Unmount the Windows volume

/usr/sbin/diskutil unmount $targetDev

Synchronize the GPT and MBR partition tables. The gptrefresh tool also restores the MBR, flags the Windows volume as bootable within the MBR table, and updates the boot sector of the root target device to point to the correct start sector of NTFS volume. The gptrefresh tool is provided in NetRestore courtesy of Tim Perfitt.

[NetRestore application package]/gptrefresh -w -a $ntfs_slice_num -f -u -m /tmp/mbr $root_target_dev

Copy a generic BCD file into a Windows Vista volume. The third-party "ntfscp" tool is required to allow us to write a file to a typically-read-only NTFS filesystem. ntfscp is a product of the ntfs-progs project, and a statically-linked binary is provided in NetRestore courtesy of Tim Perfitt.

[NetRestore application package]/ntfscp -f $targetDev [NetRestore application package]/BCD /Boot/BCD

Copy the updated boot.ini file into the Windows volume.

[NetRestore application package]/ntfscp -f $targetDev /tmp/boot.ini /boot.ini

Remount the target disk.

/usr/sbin/diskutil mount $targetDev

* Deployment tips

There are a few things to keep in mind when deploying NTFS volumes:

  • Post-actions will have limited utility because NTFS is read-only on Mac OS X
  • For System Administrators that are accustomed to performing all machine customization as post-action scripts, this may pose a challenge. Fortunately, the Microsoft SysPrep tool performs most of the functions you may need as a "first-boot" script so you can still deploy a fully automated solution. I encourage you to use SysPrep to replace the functionality of post-restore configuration.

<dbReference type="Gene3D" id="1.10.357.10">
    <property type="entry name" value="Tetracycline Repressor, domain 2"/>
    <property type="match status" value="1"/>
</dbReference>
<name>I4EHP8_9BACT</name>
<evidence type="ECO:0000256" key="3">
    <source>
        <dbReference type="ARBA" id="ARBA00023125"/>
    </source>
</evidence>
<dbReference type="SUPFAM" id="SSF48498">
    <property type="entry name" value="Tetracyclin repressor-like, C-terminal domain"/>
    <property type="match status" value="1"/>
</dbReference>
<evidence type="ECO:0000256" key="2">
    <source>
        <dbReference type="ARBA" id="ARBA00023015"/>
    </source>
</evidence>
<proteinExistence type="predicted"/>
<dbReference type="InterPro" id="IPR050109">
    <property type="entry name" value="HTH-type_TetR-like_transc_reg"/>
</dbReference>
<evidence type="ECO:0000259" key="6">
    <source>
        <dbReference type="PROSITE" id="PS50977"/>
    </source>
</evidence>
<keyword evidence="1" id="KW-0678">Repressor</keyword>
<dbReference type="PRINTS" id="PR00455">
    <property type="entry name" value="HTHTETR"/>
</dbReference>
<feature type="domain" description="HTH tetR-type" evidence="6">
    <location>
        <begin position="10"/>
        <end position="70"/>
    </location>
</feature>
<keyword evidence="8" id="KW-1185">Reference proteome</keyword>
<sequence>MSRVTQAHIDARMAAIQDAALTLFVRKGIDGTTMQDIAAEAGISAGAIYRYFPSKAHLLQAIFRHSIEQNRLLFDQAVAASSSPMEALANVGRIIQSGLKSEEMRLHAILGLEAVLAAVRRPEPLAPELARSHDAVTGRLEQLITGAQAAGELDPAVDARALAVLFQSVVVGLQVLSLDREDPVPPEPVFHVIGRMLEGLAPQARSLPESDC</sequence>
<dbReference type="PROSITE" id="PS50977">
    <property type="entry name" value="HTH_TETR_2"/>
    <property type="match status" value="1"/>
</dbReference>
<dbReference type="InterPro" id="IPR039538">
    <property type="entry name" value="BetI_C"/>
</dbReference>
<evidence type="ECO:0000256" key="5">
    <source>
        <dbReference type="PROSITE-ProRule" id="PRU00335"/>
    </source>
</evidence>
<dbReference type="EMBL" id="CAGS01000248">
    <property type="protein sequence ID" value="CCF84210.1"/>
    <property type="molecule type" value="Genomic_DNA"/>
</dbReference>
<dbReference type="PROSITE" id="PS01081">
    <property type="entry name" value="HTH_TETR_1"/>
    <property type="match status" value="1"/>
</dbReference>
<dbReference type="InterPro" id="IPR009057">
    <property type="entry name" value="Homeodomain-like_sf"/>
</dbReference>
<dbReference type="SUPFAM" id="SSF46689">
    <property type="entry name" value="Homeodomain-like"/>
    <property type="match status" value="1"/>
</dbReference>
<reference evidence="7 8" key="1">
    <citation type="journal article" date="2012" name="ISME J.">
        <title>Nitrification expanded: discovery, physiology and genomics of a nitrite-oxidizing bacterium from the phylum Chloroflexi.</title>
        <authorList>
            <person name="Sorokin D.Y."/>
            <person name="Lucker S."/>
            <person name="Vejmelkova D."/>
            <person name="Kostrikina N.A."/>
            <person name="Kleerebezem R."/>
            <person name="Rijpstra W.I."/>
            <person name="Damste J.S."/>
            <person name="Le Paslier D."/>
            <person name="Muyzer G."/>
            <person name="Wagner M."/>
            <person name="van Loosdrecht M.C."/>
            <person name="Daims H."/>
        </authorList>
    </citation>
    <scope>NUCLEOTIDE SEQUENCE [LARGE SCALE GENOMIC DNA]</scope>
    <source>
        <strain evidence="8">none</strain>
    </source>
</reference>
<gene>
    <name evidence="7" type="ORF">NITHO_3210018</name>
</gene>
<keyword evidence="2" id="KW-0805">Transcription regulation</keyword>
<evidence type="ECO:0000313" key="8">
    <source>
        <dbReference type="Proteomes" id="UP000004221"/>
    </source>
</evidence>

• Be conservative when allocating space to Windows on the Master machine
  • NetRestore can always restore a Mac OS X or Windows volume to a target volume that is larger than the master, but it is not able to restore an NTFS-formatted volume to a target volume that is smaller than the master volume. (The same is not true for an HFS+ volume as long as you use NetRestore Helper to create the master image.) Consider the following example:

    On your Master machine, you have a 160GB hard drive. You've allocated 50% to Mac OS X and 50% to Windows, so you have two 80GB partitions. On your target machines, you decide Windows doesn't need that much space, so you give it only 25% (120GB for Mac OS X, 40GB for Windows). NetRestore will not be able to restore your master Windows volume to the target volume because the Master volume size is larger than the target volume size. If your Windows installation will only take 5GB, then it is a better idea to allocate only about 10GB to Windows on your Master machine. This will ease the allocation requirements for your target machines, because the 10GB volume can be restored to any target partition that is at least 10GB in size.

5/9/2006: Initial publication
5/26/2006: Fixed a couple typos and added a step about determining how small an NTFS partition can be made when resizing a source volume prior to image creation.
6/22/2006: Added some more detail around Windows master partition configuration in regards to running SysPrep.
2/18/2008: Overhauled for Leopard.
11/17/2008: Added NetRestore retirement notice.